I’ve been a full time author for a long time now, and I’ve learned a few things.
Here, Gentle Reader, are some of the side effects of one dubious life choice I made that took me down this path.
1. My spelling is worse than it ever was.
While my typing has gotten faster my accuracy certainly has not. Follow me on social media for the sad consequences of this fact.
2. I have never read that book you think I should have.
New book, old book, whatever the book is that you think I should read because of what I write, or assume I have read because of my genre. I probably haven’t read that book.
3. I know about all the octopuses on the internet.
All of them. All the time. First.
4. My passion for the oxford comma is unbending.
I’m open to wiggle room on other points of grammatical enforcement, but you will pry the oxford comma from my cold dead calloused fingers.
5. Cocktail parties are a minefield.
What do you do?
I’m a writer.
What do you write?
Commercial genre fiction.
THEN the conversation inevitably goes horribly wrong, either…
- I have to explain genre by using dumb Hollywood examples.
- They assume I’m some starving artist type who lives off my tech-bound significant other.
- They want to tell me all about the brilliant book they have inside them. (Which is invariably not brilliant and should stay inside, preferably buried with a potted plant on top.)
- They want me to write the book of their: life, times, weak imagination.
6. I have no sense of time
I never know what day of the week it is and I never know if it’s a national holiday. Ever. The number of times I have gone to the bank and then been confused as to why it’s closed are almost as frequent as the number of times I’ve gotten up and gone into the office, even though it’s Saturday.
7. There is no retirement, there is only writing
No explanation needed.
10 More Installments of Gail talking about publishing?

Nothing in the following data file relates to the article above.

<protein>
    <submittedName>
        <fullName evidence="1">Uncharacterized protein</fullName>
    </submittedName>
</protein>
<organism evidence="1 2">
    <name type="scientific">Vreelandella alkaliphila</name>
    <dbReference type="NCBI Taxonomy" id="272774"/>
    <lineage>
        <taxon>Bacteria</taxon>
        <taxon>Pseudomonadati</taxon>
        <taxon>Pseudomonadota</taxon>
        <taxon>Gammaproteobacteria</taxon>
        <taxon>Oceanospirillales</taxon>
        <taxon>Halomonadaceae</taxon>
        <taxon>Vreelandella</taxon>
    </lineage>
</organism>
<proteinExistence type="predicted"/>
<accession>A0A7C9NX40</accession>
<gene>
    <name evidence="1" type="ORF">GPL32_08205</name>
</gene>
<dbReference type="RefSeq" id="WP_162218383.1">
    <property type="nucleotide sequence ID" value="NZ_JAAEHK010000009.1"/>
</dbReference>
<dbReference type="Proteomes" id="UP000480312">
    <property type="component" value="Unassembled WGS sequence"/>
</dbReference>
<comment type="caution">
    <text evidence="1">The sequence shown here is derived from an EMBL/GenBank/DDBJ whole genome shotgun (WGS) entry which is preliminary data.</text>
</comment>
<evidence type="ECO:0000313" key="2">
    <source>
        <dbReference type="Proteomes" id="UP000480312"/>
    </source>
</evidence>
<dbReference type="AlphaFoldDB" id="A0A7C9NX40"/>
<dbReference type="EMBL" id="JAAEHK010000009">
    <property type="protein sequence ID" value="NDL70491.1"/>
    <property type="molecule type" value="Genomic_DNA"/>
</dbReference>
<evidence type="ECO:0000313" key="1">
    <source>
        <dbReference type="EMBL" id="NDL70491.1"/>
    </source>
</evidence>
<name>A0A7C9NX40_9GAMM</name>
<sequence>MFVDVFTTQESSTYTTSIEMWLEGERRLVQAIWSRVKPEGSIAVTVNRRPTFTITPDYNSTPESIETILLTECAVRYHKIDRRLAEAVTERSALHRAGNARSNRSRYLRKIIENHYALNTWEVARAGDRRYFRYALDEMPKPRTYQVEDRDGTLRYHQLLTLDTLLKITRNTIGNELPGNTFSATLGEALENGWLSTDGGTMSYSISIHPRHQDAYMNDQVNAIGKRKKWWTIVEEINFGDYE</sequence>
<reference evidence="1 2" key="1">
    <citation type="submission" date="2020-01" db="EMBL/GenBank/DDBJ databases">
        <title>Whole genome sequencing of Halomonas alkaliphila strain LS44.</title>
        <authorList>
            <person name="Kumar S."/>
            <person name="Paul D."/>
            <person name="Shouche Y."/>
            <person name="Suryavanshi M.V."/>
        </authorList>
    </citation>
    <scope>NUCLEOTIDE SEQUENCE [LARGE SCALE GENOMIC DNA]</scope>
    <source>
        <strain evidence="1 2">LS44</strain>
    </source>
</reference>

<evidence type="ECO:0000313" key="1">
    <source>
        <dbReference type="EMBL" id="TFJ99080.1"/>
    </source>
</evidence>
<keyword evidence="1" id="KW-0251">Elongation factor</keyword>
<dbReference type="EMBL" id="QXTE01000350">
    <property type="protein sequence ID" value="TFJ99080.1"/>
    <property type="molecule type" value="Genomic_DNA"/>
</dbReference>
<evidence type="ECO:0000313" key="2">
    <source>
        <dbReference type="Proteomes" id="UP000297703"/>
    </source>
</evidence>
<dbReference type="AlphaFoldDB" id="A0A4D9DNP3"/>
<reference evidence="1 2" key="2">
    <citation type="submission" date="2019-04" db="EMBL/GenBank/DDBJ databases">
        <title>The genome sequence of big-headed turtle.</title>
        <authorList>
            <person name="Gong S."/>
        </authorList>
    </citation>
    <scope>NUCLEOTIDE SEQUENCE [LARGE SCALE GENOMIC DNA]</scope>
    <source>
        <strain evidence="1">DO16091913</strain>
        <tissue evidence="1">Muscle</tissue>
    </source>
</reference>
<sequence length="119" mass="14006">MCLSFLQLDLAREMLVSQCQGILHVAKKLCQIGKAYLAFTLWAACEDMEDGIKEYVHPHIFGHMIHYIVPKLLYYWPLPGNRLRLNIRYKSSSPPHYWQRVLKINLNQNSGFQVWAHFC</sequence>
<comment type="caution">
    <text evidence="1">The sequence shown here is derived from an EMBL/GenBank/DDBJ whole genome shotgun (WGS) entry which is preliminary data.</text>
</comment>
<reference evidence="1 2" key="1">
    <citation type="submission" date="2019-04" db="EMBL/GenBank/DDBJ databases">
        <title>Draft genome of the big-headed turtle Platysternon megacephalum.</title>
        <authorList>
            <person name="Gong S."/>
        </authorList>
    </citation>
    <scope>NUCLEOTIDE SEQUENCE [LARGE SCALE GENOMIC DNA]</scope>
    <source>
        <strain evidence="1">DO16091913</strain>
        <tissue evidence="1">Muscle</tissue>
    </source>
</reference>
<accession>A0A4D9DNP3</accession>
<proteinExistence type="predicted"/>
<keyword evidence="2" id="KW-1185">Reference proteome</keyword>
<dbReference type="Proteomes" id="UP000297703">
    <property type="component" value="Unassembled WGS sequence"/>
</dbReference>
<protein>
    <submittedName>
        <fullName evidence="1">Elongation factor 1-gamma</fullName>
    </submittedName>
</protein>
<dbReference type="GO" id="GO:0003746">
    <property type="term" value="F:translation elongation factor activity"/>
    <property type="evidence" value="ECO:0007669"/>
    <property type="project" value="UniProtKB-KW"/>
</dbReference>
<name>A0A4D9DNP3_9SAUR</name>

- 10 Things About Publishing This Author Wishes Everyone Knew
- 30+ Blogs & Podcasts for Authors
- 7 Tips for Getting Over Writer’s Block
- What is an author style guide? How about a style sheet?
- How to Write (and Not to Write) an Author Bio
- The Pros & Cons of Cons
- Pen Names, Cover Art & Reader Betrayal
- Plot Versus Pace (Why That Book Sucks)
- Learn to Let Go of the 10%
- Writing Humor
Find my books?
BOOK DE JOUR
- Tired of the hero’s journey?
- Frustrated that funny, romantic, and comforting stories aren’t taken seriously?
- Sad that the books and movies you love never seem to be critically acclaimed, even when they sell like crazy?
The Heroine’s Journey is here to help.
Multiple New York Times bestselling author Gail Carriger presents a clear concise analysis of the heroine’s journey, how it differs from the hero’s journey, and how you can use it to improve your writing and your life.
GAIL’S DAILY DOSE
“And if that is how the author treats her secondary characters, you can be damn sure that her protagonists are wonderfully written. They have layers and flaws–some not so obvious on first or second inspection–and grow throughout the book in the way all good characters should.”
Quote of the Day:Tags: Beginning Writers